With recycling options limited, many simply put the scrap into the landfill. Because the material did not leech any chemicals, it could be sent to a standard landfill — not one specifically for industrial wastes. Throwing it away was often the easiest solution for the companies, according to sources. The waste started becoming more of a problem as many office furniture companies worked toward sending zero waste to landfill.

When Herman Miller began using concrete counterweights in some of its cabinets and other products in 1995, it looked into using the scrap powder in the weights but eventually shelved the idea. Those ideas were resurrected in the last year or so, and the company began working with VanderWall to reuse the scrap powder paint in the counterweights.

“There is a process to it,” Broersma said. “A lot of testing and such went into figuring out how to put it into the concrete. You can’t take powder and dump it into concrete and expect the results we’ve got.”

Paul VanderWall, VP of VanderWall Brothers, said the company worked closely with Herman Miller to determine the proper amount of powder that needed to go into the concrete.

“It’s not been an easy process,” VanderWall said. “But we’ve found a percentage that we’ve deemed over years of testing that (is) a very good product that works in their particular counterweight.”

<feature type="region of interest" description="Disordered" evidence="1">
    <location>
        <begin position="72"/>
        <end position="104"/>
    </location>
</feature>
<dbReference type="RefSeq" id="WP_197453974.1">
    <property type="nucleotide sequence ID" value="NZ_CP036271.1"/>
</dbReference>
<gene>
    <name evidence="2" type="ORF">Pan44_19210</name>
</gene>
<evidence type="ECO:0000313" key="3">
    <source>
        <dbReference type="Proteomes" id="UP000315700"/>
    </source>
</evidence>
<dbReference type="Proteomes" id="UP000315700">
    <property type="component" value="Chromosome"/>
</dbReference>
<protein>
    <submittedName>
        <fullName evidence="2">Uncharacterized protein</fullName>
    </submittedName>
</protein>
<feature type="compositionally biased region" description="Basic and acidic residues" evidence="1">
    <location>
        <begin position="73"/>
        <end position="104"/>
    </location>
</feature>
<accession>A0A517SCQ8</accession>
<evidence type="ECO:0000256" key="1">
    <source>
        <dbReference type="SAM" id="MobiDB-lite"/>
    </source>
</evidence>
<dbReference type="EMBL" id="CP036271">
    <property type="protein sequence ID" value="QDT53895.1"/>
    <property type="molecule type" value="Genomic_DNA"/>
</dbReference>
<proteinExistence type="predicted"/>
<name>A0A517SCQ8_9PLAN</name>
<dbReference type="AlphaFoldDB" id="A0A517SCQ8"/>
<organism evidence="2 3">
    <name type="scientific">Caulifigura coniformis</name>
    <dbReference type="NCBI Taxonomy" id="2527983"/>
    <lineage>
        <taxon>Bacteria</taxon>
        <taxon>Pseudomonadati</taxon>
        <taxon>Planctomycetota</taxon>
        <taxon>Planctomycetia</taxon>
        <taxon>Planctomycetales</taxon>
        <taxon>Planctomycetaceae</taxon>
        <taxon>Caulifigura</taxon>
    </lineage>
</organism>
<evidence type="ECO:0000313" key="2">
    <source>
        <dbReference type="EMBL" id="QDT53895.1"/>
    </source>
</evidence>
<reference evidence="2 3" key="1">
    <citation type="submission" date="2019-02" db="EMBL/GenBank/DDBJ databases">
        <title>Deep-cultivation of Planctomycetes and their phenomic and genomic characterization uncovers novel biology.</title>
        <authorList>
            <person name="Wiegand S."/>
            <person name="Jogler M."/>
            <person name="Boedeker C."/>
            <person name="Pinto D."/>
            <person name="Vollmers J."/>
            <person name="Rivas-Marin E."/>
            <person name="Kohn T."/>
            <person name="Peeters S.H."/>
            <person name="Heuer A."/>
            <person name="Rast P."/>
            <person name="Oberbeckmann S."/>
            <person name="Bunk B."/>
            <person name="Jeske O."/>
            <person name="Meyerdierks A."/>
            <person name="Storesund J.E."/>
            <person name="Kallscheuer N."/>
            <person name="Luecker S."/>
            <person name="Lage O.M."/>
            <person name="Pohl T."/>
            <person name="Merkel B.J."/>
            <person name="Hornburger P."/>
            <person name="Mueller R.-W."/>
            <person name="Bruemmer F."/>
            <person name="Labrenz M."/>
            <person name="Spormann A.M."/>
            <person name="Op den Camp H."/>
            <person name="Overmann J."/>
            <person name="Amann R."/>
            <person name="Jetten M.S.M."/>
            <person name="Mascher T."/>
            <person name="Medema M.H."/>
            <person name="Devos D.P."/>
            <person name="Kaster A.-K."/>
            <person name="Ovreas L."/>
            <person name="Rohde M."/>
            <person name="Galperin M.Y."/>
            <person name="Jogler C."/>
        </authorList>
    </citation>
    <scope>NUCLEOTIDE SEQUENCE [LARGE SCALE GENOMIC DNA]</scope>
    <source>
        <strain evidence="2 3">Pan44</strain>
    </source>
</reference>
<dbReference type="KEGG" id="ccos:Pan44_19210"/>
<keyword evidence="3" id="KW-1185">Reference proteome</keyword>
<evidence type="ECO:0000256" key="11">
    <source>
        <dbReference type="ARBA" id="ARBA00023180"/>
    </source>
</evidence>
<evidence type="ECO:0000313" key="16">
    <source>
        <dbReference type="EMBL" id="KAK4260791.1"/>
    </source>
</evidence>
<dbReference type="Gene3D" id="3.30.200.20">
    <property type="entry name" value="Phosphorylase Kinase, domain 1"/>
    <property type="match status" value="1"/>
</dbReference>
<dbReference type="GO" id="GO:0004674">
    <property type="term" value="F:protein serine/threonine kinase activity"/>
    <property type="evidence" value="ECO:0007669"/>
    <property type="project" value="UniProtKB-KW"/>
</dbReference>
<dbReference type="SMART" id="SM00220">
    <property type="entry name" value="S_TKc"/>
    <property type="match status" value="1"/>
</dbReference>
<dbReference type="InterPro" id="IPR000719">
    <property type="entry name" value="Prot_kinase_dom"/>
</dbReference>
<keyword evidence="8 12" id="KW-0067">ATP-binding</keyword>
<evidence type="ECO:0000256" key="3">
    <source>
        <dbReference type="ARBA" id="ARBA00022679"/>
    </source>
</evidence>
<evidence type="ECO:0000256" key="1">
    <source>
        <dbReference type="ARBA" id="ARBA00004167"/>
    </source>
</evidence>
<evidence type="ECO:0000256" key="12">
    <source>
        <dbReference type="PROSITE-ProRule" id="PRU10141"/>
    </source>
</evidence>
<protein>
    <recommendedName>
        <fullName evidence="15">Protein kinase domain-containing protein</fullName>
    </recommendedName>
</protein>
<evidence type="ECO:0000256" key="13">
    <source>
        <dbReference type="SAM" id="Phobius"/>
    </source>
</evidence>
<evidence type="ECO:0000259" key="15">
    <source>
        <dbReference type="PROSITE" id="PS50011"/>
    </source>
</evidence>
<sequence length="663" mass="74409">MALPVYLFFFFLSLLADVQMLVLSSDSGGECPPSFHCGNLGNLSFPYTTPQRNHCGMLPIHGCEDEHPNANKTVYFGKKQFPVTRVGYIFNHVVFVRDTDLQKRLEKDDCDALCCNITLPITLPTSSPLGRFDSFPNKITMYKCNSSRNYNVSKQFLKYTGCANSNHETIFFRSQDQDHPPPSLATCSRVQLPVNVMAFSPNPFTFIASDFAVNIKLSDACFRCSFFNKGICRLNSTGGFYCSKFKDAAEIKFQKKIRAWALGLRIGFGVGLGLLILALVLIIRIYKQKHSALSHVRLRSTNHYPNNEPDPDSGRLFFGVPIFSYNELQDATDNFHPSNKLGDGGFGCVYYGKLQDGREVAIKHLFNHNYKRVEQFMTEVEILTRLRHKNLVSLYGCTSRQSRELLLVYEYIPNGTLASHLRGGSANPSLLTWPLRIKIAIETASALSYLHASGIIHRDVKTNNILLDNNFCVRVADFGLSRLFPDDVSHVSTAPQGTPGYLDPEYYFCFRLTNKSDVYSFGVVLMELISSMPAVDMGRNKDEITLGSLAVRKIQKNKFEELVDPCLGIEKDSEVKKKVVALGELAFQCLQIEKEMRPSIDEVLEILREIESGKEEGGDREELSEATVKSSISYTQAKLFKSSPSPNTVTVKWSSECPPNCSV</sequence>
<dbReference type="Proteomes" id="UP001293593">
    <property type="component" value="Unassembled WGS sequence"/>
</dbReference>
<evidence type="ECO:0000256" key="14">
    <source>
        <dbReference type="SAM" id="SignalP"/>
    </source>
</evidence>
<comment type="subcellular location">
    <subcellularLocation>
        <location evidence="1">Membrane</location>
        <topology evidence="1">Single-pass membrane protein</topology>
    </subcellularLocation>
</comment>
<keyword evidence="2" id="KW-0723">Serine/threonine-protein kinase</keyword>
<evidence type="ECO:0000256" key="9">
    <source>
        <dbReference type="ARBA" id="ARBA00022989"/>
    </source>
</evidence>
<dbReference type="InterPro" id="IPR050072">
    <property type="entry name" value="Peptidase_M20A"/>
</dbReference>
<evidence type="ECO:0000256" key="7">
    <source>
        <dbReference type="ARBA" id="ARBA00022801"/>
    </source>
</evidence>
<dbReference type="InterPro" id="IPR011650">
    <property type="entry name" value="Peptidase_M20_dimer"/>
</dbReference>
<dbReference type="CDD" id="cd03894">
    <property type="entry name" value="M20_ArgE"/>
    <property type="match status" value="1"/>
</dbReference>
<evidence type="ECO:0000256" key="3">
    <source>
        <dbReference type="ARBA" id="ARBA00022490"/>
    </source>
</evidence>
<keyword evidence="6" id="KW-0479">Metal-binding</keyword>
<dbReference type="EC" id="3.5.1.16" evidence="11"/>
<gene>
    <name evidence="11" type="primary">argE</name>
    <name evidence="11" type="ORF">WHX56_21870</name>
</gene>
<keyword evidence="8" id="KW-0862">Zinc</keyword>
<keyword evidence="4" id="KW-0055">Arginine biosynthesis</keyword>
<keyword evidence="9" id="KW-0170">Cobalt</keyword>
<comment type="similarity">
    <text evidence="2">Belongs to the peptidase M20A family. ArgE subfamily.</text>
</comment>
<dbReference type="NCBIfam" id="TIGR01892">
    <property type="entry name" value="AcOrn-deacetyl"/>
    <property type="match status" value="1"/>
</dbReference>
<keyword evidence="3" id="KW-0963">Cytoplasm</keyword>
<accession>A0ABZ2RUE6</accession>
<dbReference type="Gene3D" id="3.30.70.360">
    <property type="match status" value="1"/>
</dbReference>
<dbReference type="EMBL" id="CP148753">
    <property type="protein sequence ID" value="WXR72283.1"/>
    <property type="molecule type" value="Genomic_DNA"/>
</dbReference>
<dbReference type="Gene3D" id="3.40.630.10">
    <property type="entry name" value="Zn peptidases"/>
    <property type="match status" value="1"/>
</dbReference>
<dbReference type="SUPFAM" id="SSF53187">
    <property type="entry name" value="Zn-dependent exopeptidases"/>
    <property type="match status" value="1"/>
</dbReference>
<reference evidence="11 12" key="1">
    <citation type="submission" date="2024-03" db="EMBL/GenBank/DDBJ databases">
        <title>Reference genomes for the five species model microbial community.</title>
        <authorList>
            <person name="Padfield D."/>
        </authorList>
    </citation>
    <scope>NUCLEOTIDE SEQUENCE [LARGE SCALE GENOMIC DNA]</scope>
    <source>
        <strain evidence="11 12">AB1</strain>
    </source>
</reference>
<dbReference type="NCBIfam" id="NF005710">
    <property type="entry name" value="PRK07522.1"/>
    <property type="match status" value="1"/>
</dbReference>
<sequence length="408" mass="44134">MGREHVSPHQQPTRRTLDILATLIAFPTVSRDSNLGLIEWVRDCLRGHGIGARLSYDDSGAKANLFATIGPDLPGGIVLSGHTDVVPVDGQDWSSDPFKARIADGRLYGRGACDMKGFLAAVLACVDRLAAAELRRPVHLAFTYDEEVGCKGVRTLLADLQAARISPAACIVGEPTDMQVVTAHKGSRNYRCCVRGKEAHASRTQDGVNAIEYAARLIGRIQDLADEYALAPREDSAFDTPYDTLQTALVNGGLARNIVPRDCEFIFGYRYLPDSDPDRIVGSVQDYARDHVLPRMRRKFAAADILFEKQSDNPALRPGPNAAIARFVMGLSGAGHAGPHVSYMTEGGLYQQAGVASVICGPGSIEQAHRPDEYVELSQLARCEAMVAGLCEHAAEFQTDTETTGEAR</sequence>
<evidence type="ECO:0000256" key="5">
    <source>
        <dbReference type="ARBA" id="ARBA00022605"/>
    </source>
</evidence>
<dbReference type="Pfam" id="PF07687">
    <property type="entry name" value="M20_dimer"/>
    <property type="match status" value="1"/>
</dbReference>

Over the past 10 months, VanderWall Brothers has used about 80,000 pounds of powder offal in the counterweights. Because the weights are hidden, they don’t have to be a particular color, VanderWall said, which allows the company to mix various colors of scrap.
However, the partners have also identified positive qualities from the mix, including increased strength, better water repellency and a lack of leeching from the salts naturally in the concrete.

The collaboration has also worked to take 60 percent of the cost out of the counterweights to make the product more economical, VanderWall said.

The goal is for VanderWall Brothers to be able to take all of Herman Miller’s scrap powder and use it for other products, including concrete block walls VanderWall Brothers produces for many school and university projects. The reduction in salt leeching is particularly attractive for that application, VanderWall said.

“We want to move forward to put this in everyday products,” VanderWall said. “If that’s the case, (we’ll use) a big chunk of Herman Miller’s powder. And as the economy grows, so does the need for powder.”

Herman Miller also decided to share the scrap development with the user group, despite its competitors also being involved.

“From our point of view, this is an industry-wide problem,” Broersma said. “The right thing to do is to expand it and tell everybody. That will bring more resources to the table to solve it. We still have testing that will need to be done to put it into a block wall. And at the same time, we have more work to do. We’re in the last mile. If we bring our competitors to the table, we can help everyone and the planet.”

VanderWall said he commends Herman Miller for talking about a process into which it has poured a great deal of engineering and time to solve a broad problem.

“They didn’t have to release this,” VanderWall said. “They’re doing this for the good of everyone and to get rid of this powder. They need kudos. Not many companies would have done this to see this through.”

Read 7848 times Last modified on Tuesday, 07 August 2012 10:22